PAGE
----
"Women looked up to Brenda like she was some cherished icon, and guys wanted to see her get the chair. Obviously I was with the guys."

Mother-in-Law

"My darling Shawn could've had any girl he wanted, and he chose this middle-class manslayer."

Sister

"Fame is the new sex."

Mother

"Who could have predicted that four days after the wedding my daughter would wind up at the Forest Hills Correctional Facility for Women?"

Best Friend

"One day you're completely unknown, and the next you have a whole week devoted to you on Lifetime."

Brother-In-Law

"The bitch murdered my brother. If she couldn't stand him, why didn't she just divorce him? Damn it, I told him to avoid Jewish girls."

Fame & Madness in America - Excerpt

Read Chapter One

Fame & Madness in America - Praise

What people are saying...

In a wry, lucid and deliciously dark tale, Socol delivers a trenchant narrative…told from the viewpoint of seven characters following the murder of a bridegroom by his wife in revenge for his infidelity on the day of their nuptials.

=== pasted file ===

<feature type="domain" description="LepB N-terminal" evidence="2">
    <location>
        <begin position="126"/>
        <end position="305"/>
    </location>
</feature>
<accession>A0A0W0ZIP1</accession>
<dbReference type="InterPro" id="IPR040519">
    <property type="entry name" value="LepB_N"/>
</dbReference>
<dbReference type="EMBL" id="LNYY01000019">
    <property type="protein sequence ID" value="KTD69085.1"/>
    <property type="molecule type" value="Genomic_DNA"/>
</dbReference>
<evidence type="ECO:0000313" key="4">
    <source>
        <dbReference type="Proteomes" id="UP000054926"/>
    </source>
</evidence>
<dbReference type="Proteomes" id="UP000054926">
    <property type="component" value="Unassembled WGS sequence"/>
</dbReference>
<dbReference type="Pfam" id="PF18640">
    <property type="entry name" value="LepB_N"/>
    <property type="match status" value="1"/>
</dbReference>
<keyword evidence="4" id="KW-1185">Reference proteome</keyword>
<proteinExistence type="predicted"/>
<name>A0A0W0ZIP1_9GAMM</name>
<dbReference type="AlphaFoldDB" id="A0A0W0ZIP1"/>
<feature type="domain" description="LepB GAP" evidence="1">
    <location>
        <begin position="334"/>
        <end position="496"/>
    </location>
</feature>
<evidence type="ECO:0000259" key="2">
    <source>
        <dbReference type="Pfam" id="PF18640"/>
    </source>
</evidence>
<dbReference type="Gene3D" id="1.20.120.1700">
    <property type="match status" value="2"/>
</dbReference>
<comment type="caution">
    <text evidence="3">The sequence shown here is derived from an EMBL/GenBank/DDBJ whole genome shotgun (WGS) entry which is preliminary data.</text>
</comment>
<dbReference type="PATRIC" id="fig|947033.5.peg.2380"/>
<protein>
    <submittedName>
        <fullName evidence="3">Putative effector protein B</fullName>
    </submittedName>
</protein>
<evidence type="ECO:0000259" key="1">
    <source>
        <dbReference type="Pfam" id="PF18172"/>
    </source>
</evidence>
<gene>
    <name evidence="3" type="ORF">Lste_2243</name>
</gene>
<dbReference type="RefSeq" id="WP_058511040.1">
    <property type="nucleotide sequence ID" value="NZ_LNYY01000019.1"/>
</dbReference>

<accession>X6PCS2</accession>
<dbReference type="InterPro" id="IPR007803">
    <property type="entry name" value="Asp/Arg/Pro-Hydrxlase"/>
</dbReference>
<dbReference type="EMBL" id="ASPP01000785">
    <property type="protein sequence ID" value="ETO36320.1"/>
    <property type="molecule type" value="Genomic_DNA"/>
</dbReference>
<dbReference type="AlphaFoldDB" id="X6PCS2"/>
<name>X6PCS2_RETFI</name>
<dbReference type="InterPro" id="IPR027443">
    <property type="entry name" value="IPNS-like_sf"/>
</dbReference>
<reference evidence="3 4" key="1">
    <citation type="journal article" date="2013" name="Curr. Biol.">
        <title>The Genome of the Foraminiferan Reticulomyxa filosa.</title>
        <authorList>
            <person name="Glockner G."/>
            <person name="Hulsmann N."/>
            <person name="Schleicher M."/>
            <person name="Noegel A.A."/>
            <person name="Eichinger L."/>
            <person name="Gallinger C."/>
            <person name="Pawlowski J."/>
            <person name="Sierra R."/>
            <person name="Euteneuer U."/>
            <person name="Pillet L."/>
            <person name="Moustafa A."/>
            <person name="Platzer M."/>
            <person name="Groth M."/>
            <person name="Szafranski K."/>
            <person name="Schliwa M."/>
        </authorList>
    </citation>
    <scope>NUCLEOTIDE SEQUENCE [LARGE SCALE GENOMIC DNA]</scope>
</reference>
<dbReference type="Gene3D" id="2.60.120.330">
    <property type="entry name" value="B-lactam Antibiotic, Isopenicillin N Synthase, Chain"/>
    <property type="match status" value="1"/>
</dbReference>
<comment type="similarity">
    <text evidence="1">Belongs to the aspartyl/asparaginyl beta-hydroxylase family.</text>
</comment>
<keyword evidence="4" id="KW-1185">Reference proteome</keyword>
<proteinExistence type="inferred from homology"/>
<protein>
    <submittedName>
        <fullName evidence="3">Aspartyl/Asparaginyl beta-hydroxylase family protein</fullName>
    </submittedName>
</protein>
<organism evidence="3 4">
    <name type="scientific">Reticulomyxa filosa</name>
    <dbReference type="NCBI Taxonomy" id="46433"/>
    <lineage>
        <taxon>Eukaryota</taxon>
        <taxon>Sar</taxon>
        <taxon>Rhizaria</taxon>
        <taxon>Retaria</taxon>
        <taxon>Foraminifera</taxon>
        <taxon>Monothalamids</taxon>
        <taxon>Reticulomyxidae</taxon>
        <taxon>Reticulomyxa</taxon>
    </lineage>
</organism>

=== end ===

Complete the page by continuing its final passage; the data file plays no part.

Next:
Michael Loughrey, Author

Garrett Socol looks benignly on our mucky world and conveys the dark humour of everyday madness.

Val Stevenson, Nth Position (UK)

Fame & Madness in America - Q&A

Click on the questions to read the answers:

It seemed that whenever a scandal took place involving a well-known personality (Tiger Woods, O.J. Simpson, Eliot Spitzer), everyone involved became an overnight celebrity, and many of them tried to milk their 15 minutes of fame.  In order to mirror this phenomenon, I came up with a fictional murder.  Though it doesn’t involve a celebrity, Brenda Bernstein becomes an overnight star, much to her displeasure.  And everyone associated with Brenda becomes famous.